Brian McGrattan Fights His Way Back to the NHL with the Nashville Predators
In the summer of 2010, Brian McGrattan was the odd man out.
Derek Boogaard was signed to the New York Rangers as Jody Shelley was added to the Philadelphia Flyers. Two of the NHL's best fighters signed on the same day, but McGrattan found himself out of a job.
The 6'4" 235-pound enforcer was ranked third on HockeyFights.com's official top ten ranking of the NHL's best fighters at the time.
Having no contract after finishing the 2009-10 season with the Calgary Flames, it took until mid-September before McGrattan saw hope of playing in the NHL again.
He spent the season in the AHL with the Providence Bruins, never able to take the NHL enforcer job away from Shawn Thornton. On February 28th, McGrattan was traded to the Anaheim Ducks for David Laliberte and Stefan Chaput.
With George Parros adequately filling the Ducks' need for an enforcer, McGrattan was essentially in the same situation as he was with Boston: filling the AHL enforcer role while a fan favorite served the NHL team.
Anaheim re-signed McGrattan this past summer. It seemed as though this season, McGrattan would at least have job security at the AHL level.
Then it all changed.
After the Ducks put McGrattan on waivers, the 30 year old was claimed by the Nashville Predators. Before this move, Zack Stortini was the Predators' enforcer until he was wrecked by Ryan Reaves.When McGrattan arrived, Stortini was placed on waivers.
Surprisingly, McGrattan was immediately utilized. He played his first NHL game in more than a year on October 13th, against the Phoenix Coyotes. The next night, he had his first NHL fight since January 25, 2010.
He beat Cam Janssen in an entertaining fight. Towards the end, McGrattan was actually smiling during the fight; visible representation of the delight to be back at hockey's highest level.
The fight put McGrattan a decisive 2-0 on the season, having dropped Kevin Westgarth in the preseason.
After the Janssen fight, McGrattan took on Parros, winning another good fight.
His effectiveness in the role earned him his full-time spot on Nashville's roster; he's played in 12 of 16 games since joining the team.
Finally, McGrattan took on Jay Rosehill of the Toronto Maple Leafs in what turned out to be one of the best fighting performances hockey has seen in a while.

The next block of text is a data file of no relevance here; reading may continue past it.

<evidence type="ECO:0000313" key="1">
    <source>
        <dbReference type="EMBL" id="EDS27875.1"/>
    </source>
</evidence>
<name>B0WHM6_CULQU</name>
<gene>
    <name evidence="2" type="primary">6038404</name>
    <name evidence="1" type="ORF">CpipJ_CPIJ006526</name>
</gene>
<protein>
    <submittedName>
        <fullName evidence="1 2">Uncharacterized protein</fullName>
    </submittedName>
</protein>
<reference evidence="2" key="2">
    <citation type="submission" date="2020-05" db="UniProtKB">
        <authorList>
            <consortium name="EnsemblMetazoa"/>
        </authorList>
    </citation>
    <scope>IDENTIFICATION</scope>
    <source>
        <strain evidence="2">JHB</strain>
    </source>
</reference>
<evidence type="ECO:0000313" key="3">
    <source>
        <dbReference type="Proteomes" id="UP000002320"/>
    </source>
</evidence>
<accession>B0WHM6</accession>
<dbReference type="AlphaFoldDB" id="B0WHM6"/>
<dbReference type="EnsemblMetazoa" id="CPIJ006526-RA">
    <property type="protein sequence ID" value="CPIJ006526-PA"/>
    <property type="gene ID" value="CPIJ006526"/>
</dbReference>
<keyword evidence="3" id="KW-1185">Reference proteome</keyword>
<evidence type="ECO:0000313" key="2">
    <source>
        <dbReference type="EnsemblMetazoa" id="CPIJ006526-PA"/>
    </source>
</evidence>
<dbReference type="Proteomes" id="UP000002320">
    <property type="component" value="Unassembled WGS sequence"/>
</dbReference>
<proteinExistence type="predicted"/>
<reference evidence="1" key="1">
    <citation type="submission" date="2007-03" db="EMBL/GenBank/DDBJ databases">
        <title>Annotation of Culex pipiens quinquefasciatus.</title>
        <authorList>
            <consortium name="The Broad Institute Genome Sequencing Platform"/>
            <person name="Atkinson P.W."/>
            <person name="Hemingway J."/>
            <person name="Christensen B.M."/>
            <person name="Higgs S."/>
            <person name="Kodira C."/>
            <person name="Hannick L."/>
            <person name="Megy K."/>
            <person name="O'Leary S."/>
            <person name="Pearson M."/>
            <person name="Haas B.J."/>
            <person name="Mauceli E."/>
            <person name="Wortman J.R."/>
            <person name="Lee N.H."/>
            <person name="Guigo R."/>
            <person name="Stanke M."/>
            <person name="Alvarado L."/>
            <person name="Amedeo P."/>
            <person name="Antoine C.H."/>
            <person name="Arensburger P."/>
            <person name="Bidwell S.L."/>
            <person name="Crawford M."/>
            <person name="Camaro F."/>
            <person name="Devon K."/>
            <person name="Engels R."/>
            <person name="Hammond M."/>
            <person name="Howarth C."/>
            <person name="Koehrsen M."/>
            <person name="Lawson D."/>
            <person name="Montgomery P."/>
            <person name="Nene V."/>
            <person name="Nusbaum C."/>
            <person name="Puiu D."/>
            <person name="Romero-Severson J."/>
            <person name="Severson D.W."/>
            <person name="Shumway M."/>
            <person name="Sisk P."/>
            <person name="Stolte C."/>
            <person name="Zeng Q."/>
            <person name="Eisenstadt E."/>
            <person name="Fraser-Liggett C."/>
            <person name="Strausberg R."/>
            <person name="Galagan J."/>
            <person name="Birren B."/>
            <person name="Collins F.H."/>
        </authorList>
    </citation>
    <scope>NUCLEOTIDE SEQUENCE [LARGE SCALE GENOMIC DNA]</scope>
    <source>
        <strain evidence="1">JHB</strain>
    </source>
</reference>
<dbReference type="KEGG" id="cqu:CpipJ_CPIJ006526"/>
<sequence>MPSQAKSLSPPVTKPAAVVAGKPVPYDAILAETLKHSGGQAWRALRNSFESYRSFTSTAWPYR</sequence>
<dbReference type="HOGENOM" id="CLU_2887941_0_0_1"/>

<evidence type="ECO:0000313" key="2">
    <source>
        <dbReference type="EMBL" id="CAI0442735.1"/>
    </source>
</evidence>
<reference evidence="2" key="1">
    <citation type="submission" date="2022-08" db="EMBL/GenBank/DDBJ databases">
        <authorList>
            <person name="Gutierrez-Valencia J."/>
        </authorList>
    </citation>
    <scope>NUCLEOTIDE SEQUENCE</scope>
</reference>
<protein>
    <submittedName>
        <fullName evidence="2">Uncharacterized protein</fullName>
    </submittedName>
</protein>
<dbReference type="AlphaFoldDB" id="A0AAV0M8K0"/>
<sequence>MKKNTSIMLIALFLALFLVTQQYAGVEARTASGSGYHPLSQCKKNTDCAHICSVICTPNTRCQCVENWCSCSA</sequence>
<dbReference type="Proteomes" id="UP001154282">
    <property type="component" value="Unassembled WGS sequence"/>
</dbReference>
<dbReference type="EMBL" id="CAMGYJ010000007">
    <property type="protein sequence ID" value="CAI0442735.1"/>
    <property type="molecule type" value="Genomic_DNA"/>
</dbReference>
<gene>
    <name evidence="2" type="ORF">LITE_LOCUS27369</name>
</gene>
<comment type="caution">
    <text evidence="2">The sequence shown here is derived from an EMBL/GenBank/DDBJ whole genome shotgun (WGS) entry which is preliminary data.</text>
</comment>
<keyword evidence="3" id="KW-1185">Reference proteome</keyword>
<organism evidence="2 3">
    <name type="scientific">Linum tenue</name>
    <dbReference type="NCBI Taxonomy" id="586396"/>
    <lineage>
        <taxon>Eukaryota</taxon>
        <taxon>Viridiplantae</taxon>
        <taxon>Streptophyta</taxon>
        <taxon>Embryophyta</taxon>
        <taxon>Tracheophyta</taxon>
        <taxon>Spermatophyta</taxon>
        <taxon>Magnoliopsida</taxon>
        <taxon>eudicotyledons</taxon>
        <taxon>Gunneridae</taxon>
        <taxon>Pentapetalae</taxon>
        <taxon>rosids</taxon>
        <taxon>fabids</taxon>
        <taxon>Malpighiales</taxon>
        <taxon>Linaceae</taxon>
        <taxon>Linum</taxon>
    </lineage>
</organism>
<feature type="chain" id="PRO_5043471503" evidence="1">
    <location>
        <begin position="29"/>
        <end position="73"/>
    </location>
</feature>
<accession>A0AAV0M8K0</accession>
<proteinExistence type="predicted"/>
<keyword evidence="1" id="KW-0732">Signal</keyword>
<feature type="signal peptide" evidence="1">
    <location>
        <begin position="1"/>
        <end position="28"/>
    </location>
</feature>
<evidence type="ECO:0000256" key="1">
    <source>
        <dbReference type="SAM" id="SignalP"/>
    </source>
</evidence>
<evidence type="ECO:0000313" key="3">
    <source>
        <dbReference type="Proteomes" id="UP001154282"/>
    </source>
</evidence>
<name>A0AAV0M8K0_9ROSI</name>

As a scrum developed post-whistle in front of Nashville's net, the two big men separated themselves from the crowd and started throwing.
McGrattan out-landed Rosehill easily in the toe-to-toe exchange. More impressively, McGrattan never stopped throwing punches. Once he started going, that right arm continuously went back and came down on Rosehill. Although he was clearly tiring, he kept going.
The fight was stopped when linesmen came in to protect Rosehill, who was leaning away.
McGrattan gave Nashville the best fight the franchise has seen since Wade Belak knocked out Donald Brashear in March 2009.
Additionally, McGrattan gave hockey a new name to consider at the top of its fighter rankings. With players like Steve MacIntyre, Colton Orr, Trevor Gillies and Eric Godard playing very little in the NHL this season, the title of "top fighter" is up for grabs.
With McGrattan's past history and recent work, he has that spot over the likes of Parros and Thornton.
As the crowd roared behind McGrattan after the Rosehill fight, he raised his hands and smiled.
The realization of a successful second opportunity, coupled with the rapid ascent to the throne of hockey fighting has McGrattan beaming.
His reaction to the Rosehill fight may seem like schoolyard antics at first, but McGrattan has every right to be excited.
What is the duplicate article?
Why is this article offensive?
Where is this article plagiarized from?
Why is this article poorly edited?